Surveillance can only be carried out by government agencies, and not private actors. The IT Act penalises hacking and the punishment can include jail term upto three years.

Additionally, the Unified Access Service License (UASL), Internet Service License (ISL), and the Unified License (UL) allow telecom providers to assist the Department of Telecommunications in conducting surveillance after receiving appropriate orders.

Earlier this year in February, the Centre enacted the Information Technology (Intermediary Guidelines and Digital Media Ethics Code) Rules 2021 which seek to regulate social media intermediaries, OTT platforms, and digital news media.

Almost all stakeholders who are affected by these rules have challenged the same before constitutional courts in this country escalating their friction with the Centre.

"The new IT Rules threaten to undermine encryption, which is critical to protecting the privacy and security of online interactions. The proposed e-commerce rules allow the government to obtain consumers' data for broad purposes, unrelated to consumer protection. Overall, there seems to be a trend of expansion in surveillance powers, and reduction in secure and private digital spaces," Maheshwari said.

State's security needs to be balanced against Right to Privacy: Supreme Court

In August 2017, the Supreme Court in its landmark KS Puttaswamy verdict accorded Indian citizens the right to privacy. However, this is not an absolute right.

Justice Sanjay Kishan Kaul, one of the nine judges on the bench acknowledged that this right needed to be balanced against the security of the state. To address concerns arising from the possibility of the State's infringement of privacy rights by introducing the 'Principle of Proportionality and Legitimacy' test where: (i) The action must be sanctioned by law; (ii) The proposed action must be necessary in a democratic society for a legitimate aim; (iii) The extent of such interference must be proportionate to the need for such interference; (iv) There must be procedural guarantees against abuse of such interference."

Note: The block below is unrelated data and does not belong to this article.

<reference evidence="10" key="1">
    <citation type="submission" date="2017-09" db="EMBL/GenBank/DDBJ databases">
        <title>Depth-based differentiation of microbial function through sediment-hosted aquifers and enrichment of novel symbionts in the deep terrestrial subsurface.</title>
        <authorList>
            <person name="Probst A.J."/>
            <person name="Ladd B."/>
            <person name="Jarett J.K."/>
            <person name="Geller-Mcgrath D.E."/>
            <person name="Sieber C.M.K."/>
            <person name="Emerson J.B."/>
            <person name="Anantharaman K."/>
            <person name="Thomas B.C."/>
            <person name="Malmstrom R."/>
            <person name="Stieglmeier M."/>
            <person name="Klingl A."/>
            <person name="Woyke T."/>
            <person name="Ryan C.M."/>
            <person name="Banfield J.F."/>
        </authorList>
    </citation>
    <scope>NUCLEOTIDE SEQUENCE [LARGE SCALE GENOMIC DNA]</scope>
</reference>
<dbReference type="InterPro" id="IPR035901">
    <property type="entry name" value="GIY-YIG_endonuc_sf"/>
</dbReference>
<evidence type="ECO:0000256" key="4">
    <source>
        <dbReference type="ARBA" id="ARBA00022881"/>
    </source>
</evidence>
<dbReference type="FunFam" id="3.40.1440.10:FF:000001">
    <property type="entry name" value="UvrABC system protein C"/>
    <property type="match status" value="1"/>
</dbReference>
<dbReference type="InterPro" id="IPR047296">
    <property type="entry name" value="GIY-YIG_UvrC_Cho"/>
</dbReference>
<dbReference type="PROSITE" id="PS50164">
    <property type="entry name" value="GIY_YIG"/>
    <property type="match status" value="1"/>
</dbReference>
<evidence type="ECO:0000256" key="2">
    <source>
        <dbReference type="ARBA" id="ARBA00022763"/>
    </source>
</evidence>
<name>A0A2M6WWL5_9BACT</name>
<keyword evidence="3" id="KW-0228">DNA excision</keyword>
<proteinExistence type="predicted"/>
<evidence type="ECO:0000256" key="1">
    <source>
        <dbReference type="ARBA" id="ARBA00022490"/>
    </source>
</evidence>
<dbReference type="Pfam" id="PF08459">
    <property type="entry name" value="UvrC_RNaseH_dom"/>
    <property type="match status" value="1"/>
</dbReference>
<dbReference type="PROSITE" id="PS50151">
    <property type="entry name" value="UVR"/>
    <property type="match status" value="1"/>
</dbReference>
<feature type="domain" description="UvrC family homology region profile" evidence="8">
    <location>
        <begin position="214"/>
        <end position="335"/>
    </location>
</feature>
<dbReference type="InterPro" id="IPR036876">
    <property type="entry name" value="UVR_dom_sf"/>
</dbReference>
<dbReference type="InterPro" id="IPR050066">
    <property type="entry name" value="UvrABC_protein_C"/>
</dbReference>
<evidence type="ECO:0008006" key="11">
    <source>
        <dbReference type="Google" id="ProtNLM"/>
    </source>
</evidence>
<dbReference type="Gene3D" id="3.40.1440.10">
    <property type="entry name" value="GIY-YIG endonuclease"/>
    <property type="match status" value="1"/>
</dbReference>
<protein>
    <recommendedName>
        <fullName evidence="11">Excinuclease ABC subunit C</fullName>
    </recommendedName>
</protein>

Two years later, the Bombay High Court in its 2019 Vinit Kumar case said the state could not intercept phone calls in economic offences cases, since it did not come under the category of 'public emergency' or 'in the interest of public safety'.

Data Protection Bill

The top court's Puttaswamy verdict gave birth to the Data Protection Bill. It was introduced in the Lok Sabha in December 2019 by then IT Minister Ravi Shankar Prasad. It sought to protect individuals' personal data and establish a Data Protection Authority for the same.

Maheshwari observes that the current bill does not sufficiently guarantee rights and safeguards against arbitrary government action. Arghya Sengupta, founder and research director at Vidhi Centre for Legal Policy concurs.

"Data protection laws are plainly insufficient," he told BOOM. "As part of the Srikrishna committee, we had recommended a specific law for this purpose that prevents unauthorized access while facilitating responsible and logged access for genuine national security reasons. No such law has been contemplated, let alone passed," Sengupta, who was also part of the Srikrishna committee, said.

"Indians are effectively facing a choice between having no data protection law and having one that does not adequately protect their data," Maheshwari said. "India's surveillance laws need to be reformed," she added.

"Existing laws grant centralized, opaque, and unchecked powers to the Executive. We urgently need changes in the surveillance regime in line with strict standards of legality, necessity, and proportionality, she said.

However, Sengupta said the data protection laws laid the framework for a national surveillance law to emerge. "It's important to realize that data protection laws serve the purpose of protecting and empowering data usage. They should not be turned into a national security statute in disguise," Sengupta said. "Important changes take time and require the right timing," he added.

Updated On: 2021-07-20T17:25:31+05:30